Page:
Unity and openFrameworks integrationSince the data from the Kinect was received and processed in openFrameworks we needed a way to visualize the interaction in the game engine Unity. In the past we had used OSC network communication to connect the two applications, but that was way too slow for this installation. We decided to experiment with the more direct approach of a native C++ plugin for Unity. A plugin opened up the option of low level shared memory access between the openFrameworks and Unity processes. That way both applications could share the actual RAM location where the skeletons and shadows were stored. This was super fast.
Silhouette Masking Magic TrickOnce the silhouettes and skeletons were visible in Unity we needed a way to make them dynamic and interactive. The design for the first two panels required us to be able to progressively hide each viewer's silhouette as they interacted with the birds. To accomplish this we built a "particle suit" of small images and attached it to the skeleton data per viewer. The particles were not visualized directly but served as a reveal mask to let the silhouette image show. As the birds would emerge or rip apart the silhouette, the particles were progressively removed and those parts of the body would disappear. Because the particles were attached to the Kinect's skeleton data, it didn't matter where you waved your arm, if it had been ripped off it was gone!
Bird Animation and FlockingBirds moved through the scenes using a custom flocking algorithm simulating bird flight. Flocking works by applying the same simple set of movement rules to each bird in the flock. The rules sound like "move towards the average center of all the birds" and "head in the same direction as the birds near you", or "move away from the birds if they are too close". By applying these simple rules to all birds every frame organic flocking animations emerge in the entire group. In order to have fine control of where the flocks swarmed we positioned a series of invisible points around the 3D scene. The birds were assigned points to fly towards which let us create paths for the flocks to follow.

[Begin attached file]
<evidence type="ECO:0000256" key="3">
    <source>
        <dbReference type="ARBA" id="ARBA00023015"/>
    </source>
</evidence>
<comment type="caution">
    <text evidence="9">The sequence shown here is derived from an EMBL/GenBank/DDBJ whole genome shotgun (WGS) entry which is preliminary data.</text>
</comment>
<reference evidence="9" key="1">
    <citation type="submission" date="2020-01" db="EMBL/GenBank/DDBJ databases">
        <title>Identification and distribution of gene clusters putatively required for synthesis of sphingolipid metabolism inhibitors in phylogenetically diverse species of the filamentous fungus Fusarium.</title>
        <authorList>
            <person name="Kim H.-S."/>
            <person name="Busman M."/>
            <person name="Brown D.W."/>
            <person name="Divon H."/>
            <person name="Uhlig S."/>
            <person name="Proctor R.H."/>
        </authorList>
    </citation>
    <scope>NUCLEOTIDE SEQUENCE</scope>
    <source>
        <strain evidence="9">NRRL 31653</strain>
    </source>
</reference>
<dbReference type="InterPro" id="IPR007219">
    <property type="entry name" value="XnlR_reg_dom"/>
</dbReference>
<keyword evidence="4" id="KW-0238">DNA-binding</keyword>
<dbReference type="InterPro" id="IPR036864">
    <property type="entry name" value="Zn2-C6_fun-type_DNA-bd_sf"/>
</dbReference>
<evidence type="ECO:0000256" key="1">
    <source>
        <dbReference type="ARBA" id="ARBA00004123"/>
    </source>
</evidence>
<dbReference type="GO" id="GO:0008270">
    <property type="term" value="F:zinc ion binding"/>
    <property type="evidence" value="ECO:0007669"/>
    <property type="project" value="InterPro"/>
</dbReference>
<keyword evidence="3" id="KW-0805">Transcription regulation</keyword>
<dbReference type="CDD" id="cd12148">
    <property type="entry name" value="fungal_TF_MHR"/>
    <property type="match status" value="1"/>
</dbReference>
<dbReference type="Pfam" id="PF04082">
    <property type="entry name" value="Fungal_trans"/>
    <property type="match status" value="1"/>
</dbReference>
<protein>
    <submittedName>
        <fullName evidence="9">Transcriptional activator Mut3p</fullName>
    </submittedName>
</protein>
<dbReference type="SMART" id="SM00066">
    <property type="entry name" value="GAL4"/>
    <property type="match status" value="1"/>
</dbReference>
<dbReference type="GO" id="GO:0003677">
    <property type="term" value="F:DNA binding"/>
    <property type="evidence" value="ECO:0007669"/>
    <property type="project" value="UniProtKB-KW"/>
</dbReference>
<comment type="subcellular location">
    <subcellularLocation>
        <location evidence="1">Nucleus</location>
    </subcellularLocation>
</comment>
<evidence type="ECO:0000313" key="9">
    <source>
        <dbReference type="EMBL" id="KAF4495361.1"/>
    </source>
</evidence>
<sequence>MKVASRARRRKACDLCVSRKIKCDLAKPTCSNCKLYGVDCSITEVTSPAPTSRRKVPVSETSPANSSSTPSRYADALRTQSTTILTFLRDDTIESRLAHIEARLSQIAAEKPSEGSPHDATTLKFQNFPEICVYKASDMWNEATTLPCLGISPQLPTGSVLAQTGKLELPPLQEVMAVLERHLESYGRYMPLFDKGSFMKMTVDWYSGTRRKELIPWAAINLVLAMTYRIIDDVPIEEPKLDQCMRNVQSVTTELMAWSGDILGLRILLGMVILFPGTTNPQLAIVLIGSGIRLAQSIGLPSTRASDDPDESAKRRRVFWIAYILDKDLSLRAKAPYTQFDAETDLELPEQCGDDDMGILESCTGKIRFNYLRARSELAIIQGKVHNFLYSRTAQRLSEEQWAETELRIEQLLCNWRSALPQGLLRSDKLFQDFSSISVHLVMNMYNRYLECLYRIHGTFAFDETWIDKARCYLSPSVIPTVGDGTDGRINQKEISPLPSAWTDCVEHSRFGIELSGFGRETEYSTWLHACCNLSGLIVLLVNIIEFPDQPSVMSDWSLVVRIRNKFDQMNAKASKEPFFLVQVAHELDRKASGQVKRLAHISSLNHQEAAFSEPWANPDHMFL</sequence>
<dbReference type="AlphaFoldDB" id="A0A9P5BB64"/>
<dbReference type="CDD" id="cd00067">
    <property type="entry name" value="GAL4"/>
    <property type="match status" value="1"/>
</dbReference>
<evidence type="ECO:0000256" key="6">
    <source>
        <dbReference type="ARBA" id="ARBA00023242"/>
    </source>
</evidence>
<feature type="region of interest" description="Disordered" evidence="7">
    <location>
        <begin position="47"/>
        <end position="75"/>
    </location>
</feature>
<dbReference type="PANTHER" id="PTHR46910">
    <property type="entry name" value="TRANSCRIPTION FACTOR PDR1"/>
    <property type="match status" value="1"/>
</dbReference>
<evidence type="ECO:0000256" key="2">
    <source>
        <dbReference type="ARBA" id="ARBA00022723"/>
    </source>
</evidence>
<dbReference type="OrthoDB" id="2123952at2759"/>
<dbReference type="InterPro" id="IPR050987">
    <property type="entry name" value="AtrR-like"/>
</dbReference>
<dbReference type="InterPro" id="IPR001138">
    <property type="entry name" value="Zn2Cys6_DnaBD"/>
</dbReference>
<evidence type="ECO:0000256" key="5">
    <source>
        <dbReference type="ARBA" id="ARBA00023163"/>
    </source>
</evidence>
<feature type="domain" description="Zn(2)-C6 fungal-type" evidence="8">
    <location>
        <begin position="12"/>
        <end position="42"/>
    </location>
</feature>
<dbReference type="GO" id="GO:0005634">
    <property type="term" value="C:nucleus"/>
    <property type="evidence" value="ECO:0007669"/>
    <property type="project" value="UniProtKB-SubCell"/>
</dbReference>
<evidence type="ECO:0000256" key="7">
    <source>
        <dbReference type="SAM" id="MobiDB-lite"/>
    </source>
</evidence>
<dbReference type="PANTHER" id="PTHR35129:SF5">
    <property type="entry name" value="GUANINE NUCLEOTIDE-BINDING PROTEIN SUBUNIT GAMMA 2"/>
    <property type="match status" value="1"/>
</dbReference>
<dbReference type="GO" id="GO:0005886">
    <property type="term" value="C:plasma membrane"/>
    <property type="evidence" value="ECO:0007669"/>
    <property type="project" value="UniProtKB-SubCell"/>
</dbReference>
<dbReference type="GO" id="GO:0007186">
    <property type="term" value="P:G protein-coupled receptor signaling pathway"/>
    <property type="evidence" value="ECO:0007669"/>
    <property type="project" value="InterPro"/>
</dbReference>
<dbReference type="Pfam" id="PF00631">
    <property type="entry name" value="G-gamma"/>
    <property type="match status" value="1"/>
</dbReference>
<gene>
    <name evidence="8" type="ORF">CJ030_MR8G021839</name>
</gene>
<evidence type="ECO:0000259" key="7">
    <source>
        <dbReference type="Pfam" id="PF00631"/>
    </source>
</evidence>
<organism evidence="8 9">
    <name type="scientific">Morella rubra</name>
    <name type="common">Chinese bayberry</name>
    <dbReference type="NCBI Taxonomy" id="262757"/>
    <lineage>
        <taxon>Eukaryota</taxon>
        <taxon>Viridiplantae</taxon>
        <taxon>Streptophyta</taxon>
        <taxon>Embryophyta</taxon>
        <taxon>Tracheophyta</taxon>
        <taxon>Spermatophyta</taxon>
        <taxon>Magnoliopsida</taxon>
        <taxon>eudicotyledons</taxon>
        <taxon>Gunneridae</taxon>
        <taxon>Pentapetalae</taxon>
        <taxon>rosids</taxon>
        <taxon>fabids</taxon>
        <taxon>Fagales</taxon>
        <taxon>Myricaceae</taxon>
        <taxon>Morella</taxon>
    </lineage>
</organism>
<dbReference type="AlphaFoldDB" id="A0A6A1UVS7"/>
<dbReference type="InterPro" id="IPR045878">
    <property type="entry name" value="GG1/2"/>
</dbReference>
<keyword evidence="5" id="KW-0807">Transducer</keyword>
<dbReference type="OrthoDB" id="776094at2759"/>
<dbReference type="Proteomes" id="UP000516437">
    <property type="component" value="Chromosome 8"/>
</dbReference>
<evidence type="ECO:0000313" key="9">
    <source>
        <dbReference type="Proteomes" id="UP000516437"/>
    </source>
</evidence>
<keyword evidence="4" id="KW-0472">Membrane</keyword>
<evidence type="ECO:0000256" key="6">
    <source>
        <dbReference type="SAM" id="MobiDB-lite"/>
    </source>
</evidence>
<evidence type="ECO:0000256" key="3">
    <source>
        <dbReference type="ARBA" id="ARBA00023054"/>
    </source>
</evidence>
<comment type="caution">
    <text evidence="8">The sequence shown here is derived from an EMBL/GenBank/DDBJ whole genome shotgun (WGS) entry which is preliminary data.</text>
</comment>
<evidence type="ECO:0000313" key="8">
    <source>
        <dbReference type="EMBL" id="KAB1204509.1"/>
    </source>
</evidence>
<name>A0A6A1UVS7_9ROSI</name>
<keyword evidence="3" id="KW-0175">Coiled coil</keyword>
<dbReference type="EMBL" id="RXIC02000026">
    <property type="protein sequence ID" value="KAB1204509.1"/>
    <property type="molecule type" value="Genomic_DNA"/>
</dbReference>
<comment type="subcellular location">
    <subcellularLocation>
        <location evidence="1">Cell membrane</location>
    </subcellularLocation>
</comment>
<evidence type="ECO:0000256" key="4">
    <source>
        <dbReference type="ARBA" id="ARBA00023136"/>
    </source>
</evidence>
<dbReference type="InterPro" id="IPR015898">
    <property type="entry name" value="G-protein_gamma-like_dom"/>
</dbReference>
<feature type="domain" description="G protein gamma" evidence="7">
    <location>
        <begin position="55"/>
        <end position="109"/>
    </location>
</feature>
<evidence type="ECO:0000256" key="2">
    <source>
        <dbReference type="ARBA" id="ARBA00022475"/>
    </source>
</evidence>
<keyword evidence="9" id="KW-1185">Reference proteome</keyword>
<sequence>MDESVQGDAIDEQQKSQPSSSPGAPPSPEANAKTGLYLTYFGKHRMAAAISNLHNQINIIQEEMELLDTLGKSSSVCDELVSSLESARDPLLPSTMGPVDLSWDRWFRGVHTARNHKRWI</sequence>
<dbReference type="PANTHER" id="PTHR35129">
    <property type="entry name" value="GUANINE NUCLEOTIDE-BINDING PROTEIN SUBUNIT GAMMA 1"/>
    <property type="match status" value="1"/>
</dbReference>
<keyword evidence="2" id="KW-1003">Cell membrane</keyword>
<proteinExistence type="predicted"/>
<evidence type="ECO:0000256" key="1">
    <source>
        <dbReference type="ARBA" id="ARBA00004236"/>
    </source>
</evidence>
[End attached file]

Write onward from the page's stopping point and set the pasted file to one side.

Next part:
The birds were created in Maya, a program for 3D animation traditionally used to create films and video games. Each bird had a series of animations done by hand as short loops or gestures, such as a peck, a flutter, or a dive bomb. By mixing code based animations like the flocking with hand done animations we achieved a dynamic and scriptable yet still organic looking behavior.
Once all the elements are in place the technology can sink into the background and let a seamless experience emerge.
Installation at The Creators Project, Ft. Mason San Francisco, March 2012
Project Concept and Direction: Chris Milk
Executive Producers: The Creators Project
Production: Radical Media
Executive Producer: Jennifer Heath @ radical.media, LLC
Design & Creative Direction: Ben Tricklebank @ Punk and Butler
Interactive Creative Production: Fake Love
Creative Director: Layne Braunstein, Josh Horowitz @ Fake Love
Technical Director: James George
Creative Software Development: Aaron Meyers, Brian Chasalow, Charlie Whitney
Producer: Catherine Badger
3-D Animators: Chelsea Hash, Sean Thorpe, David Larkin
2-D Design: Caitlin Morris
Audio Design: David Horowitz
Special Thanks: Eyebeam
Creators Project @ San Francisco